ABOARD THE PAPAL FLIGHT FROM DUBLIN -- Pope Francis said Archbishop Carlo Maria Vigano's long document calling on him to resign is written in a way that people should be able to draw their own conclusions.
"I read the statement this morning and, sincerely, I must say this to you and anyone interested: Read that statement attentively and make your own judgment," he told reporters Aug. 26. "I think the statement speaks for itself, and you have a sufficient journalistic ability to make a conclusion."
Speaking to reporters traveling back to Rome with him from Dublin, the pope said his lack of comment was "an act of faith" in people reading the document. "Maybe when a bit of time has passed, I'll talk about it."
Asked directly when he first learned of the former Cardinal McCarrick's sexual abuse, Pope Francis said the question was related directly to Archbishop Vigano's report and he would not comment now.
Archbishop Vigano, who served as nuncio to the United States from 2011-2016, claimed he told Pope Francis about Cardinal McCarrick in 2013.
In June, the Vatican announced that the pope had ordered the former Washington archbishop to live in "prayer and penance" while a canonical process proceeds against him. The pope later accepted Archbishop McCarrick's resignation from the College of Cardinals.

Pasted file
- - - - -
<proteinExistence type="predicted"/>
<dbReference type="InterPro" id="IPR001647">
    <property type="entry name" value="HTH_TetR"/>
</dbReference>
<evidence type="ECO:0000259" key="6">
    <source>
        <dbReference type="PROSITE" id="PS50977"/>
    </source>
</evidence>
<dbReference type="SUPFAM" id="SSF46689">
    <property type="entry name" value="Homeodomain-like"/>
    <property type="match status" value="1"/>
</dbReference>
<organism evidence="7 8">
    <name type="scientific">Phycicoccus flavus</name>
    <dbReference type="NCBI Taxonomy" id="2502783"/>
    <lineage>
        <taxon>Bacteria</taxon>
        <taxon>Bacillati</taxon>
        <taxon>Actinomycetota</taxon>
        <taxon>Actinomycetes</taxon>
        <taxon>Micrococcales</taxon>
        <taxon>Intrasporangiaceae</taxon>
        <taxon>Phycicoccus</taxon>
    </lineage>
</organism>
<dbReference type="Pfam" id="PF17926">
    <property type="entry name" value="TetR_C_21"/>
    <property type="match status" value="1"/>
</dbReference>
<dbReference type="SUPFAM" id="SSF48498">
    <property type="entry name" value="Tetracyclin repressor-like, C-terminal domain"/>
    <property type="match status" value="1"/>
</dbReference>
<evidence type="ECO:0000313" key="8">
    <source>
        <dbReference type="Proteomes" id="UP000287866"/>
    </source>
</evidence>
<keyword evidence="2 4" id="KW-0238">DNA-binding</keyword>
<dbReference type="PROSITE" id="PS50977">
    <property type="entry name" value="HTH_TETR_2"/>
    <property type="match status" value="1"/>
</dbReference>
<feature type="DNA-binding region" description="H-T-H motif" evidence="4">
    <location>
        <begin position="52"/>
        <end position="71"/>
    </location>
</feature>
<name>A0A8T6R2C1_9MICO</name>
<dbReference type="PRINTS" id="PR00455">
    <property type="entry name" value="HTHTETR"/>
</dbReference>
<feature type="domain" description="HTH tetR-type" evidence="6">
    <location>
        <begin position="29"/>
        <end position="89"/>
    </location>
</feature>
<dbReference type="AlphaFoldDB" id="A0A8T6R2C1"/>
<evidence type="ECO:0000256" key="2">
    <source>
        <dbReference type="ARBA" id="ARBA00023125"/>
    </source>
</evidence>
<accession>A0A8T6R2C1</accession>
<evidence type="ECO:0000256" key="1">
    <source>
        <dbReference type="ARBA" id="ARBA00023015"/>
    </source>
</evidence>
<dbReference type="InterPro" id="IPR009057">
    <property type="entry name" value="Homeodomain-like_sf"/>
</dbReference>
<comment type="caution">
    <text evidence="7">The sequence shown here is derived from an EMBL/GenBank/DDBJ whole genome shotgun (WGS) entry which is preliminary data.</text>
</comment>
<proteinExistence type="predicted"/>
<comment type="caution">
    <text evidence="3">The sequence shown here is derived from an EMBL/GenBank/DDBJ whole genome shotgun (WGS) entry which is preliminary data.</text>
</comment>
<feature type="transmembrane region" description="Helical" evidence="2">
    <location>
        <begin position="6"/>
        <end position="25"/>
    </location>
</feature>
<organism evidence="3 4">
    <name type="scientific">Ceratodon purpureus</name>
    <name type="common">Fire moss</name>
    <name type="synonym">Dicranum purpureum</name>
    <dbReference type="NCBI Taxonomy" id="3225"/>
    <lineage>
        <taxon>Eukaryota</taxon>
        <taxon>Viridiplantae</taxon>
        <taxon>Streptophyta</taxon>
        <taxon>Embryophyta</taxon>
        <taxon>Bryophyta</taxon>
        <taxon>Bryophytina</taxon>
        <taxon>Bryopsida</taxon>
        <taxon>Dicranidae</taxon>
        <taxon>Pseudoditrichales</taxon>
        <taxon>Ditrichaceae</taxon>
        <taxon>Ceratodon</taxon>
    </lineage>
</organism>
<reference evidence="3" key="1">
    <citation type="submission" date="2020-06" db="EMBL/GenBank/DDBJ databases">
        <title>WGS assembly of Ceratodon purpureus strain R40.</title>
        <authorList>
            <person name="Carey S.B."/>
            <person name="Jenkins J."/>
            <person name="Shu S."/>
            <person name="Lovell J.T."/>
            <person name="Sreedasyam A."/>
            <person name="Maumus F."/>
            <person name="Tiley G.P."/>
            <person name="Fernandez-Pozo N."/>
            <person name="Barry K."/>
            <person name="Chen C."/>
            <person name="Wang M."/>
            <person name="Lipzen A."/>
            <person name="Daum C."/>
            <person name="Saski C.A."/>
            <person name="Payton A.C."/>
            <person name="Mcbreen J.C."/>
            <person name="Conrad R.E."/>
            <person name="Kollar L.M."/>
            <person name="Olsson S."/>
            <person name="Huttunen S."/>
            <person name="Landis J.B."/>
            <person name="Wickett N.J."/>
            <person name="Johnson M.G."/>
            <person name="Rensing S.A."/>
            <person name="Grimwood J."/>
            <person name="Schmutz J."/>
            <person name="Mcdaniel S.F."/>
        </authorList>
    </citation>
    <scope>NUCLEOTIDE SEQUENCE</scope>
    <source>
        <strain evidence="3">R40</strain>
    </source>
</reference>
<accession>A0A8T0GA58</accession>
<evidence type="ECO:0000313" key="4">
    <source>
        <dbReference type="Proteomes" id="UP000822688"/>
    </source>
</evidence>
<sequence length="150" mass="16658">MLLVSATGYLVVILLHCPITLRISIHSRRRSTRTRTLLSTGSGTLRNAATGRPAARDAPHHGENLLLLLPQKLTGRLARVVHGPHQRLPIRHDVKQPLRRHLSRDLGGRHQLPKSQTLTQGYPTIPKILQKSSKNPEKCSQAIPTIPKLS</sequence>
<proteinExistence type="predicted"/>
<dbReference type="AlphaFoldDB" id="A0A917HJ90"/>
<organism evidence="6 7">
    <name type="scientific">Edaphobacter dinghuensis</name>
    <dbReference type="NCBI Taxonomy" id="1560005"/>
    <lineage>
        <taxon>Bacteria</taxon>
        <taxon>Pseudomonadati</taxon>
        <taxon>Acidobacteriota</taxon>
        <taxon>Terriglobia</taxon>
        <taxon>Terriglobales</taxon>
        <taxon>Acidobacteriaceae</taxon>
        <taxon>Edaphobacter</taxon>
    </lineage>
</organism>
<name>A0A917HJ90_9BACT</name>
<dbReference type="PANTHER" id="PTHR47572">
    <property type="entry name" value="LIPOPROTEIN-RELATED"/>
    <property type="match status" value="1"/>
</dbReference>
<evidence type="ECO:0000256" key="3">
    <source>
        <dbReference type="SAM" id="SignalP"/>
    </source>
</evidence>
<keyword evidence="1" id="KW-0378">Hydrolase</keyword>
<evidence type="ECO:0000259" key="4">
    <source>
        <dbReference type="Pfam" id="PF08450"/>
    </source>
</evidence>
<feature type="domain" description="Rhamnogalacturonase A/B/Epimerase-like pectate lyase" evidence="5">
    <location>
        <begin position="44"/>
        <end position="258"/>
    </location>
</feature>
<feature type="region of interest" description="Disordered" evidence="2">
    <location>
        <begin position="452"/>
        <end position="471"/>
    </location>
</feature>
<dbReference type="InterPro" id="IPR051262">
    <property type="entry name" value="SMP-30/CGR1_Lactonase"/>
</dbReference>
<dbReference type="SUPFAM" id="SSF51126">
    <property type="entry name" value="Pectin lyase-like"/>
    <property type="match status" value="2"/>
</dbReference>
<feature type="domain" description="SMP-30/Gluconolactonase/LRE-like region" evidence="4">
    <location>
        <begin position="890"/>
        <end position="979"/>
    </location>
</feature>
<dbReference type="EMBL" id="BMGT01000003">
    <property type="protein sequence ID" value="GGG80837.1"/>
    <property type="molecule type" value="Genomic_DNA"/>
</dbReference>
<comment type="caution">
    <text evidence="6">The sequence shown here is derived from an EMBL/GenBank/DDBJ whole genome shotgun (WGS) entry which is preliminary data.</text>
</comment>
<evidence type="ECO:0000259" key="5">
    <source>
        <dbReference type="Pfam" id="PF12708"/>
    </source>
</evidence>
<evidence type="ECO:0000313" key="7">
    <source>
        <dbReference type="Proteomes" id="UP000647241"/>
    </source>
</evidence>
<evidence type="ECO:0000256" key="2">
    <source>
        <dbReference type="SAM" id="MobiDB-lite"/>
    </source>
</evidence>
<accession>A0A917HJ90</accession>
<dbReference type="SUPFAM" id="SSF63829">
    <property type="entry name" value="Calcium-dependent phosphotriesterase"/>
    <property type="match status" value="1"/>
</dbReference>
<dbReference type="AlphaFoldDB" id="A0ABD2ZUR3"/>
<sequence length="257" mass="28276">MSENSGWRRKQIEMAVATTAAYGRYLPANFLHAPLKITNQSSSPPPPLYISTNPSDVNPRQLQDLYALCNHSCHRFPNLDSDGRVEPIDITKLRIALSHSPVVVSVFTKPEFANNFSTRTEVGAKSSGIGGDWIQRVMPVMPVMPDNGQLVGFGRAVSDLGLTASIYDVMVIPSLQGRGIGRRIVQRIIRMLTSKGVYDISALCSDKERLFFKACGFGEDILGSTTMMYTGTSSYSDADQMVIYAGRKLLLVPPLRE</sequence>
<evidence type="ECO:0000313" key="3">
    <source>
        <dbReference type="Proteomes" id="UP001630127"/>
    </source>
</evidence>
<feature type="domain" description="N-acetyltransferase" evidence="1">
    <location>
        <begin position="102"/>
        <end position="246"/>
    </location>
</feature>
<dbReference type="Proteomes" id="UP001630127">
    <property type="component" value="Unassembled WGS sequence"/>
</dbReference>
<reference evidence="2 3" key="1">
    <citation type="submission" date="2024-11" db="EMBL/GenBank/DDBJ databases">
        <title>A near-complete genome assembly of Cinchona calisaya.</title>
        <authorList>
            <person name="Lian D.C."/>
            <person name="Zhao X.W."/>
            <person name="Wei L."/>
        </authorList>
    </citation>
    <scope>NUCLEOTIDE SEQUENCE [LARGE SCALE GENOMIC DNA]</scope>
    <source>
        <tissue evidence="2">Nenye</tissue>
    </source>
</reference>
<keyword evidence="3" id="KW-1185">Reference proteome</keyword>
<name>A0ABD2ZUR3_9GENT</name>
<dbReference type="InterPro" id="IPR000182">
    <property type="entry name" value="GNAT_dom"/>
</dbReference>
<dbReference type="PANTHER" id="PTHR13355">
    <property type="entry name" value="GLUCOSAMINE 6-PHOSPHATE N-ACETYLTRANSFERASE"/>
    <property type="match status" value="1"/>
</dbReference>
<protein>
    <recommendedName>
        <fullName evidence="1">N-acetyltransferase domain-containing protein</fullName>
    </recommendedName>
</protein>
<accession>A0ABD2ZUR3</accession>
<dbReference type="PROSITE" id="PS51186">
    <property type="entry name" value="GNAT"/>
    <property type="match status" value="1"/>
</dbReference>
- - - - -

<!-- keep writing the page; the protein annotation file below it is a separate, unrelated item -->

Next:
In an open letter first published by Lifesite News and National Catholic Register Aug. 26, Archbishop Vigano wrote that he was compelled to write his knowledge of Archbishop McCarrick's misdeeds because "corruption has reached the very top of the Church's hierarchy."
Throughout the 11-page testimony, which was translated by a Lifesite News correspondent, the former nuncio made several claims and accusations against prominent Church officials, alleging they belong to "a homosexual current" that subverted church teaching on homosexuality.
Citing the rights of the faithful to "know who knew and who covered up (Archbishop McCarrick's) grave misdeeds," Archbishop Vigano named nearly a dozen former and current Vatican officials who he claimed were aware of the accusations.
Archbishop Vigano criticized Pope Francis for not taking action against Cardinal McCarrick after he claimed he told the pope of the allegations in 2013. However, he did not make any criticism of St. John Paul II, who appointed Archbishop McCarrick to lead the Archdiocese of Washington and made him a cardinal in 2001.
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